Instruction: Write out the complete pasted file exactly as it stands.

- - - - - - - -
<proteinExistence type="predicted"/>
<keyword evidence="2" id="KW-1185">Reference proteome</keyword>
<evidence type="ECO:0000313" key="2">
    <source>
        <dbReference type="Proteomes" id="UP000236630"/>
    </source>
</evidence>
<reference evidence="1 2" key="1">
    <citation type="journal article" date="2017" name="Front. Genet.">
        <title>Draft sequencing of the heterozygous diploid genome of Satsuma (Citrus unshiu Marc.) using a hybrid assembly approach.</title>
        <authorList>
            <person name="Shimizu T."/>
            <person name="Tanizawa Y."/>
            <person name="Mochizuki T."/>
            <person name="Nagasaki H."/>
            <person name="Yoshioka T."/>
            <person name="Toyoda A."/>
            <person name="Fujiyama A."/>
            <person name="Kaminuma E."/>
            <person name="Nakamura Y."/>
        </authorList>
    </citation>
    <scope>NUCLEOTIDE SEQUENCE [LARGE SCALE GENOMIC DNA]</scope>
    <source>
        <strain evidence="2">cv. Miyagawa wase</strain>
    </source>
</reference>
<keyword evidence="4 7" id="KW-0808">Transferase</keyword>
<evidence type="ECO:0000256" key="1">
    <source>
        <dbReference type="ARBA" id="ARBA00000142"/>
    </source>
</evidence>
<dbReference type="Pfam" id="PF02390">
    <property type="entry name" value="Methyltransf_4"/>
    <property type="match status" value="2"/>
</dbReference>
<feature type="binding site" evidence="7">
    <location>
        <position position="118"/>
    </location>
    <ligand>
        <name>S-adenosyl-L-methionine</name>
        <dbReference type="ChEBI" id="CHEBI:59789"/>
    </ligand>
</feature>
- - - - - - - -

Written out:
<proteinExistence type="predicted"/>
<keyword evidence="2" id="KW-1185">Reference proteome</keyword>
<evidence type="ECO:0000313" key="2">
    <source>
        <dbReference type="Proteomes" id="UP000236630"/>
    </source>
</evidence>
<reference evidence="1 2" key="1">
    <citation type="journal article" date="2017" name="Front. Genet.">
        <title>Draft sequencing of the heterozygous diploid genome of Satsuma (Citrus unshiu Marc.) using a hybrid assembly approach.</title>
        <authorList>
            <person name="Shimizu T."/>
            <person name="Tanizawa Y."/>
            <person name="Mochizuki T."/>
            <person name="Nagasaki H."/>
            <person name="Yoshioka T."/>
            <person name="Toyoda A."/>
            <person name="Fujiyama A."/>
            <person name="Kaminuma E."/>
            <person name="Nakamura Y."/>
        </authorList>
    </citation>
    <scope>NUCLEOTIDE SEQUENCE [LARGE SCALE GENOMIC DNA]</scope>
    <source>
        <strain evidence="2">cv. Miyagawa wase</strain>
    </source>
</reference>
<keyword evidence="4 7" id="KW-0808">Transferase</keyword>
<evidence type="ECO:0000256" key="1">
    <source>
        <dbReference type="ARBA" id="ARBA00000142"/>
    </source>
</evidence>
<dbReference type="Pfam" id="PF02390">
    <property type="entry name" value="Methyltransf_4"/>
    <property type="match status" value="2"/>
</dbReference>
<feature type="binding site" evidence="7">
    <location>
        <position position="118"/>
    </location>
    <ligand>
        <name>S-adenosyl-L-methionine</name>
        <dbReference type="ChEBI" id="CHEBI:59789"/>
    </ligand>
</feature>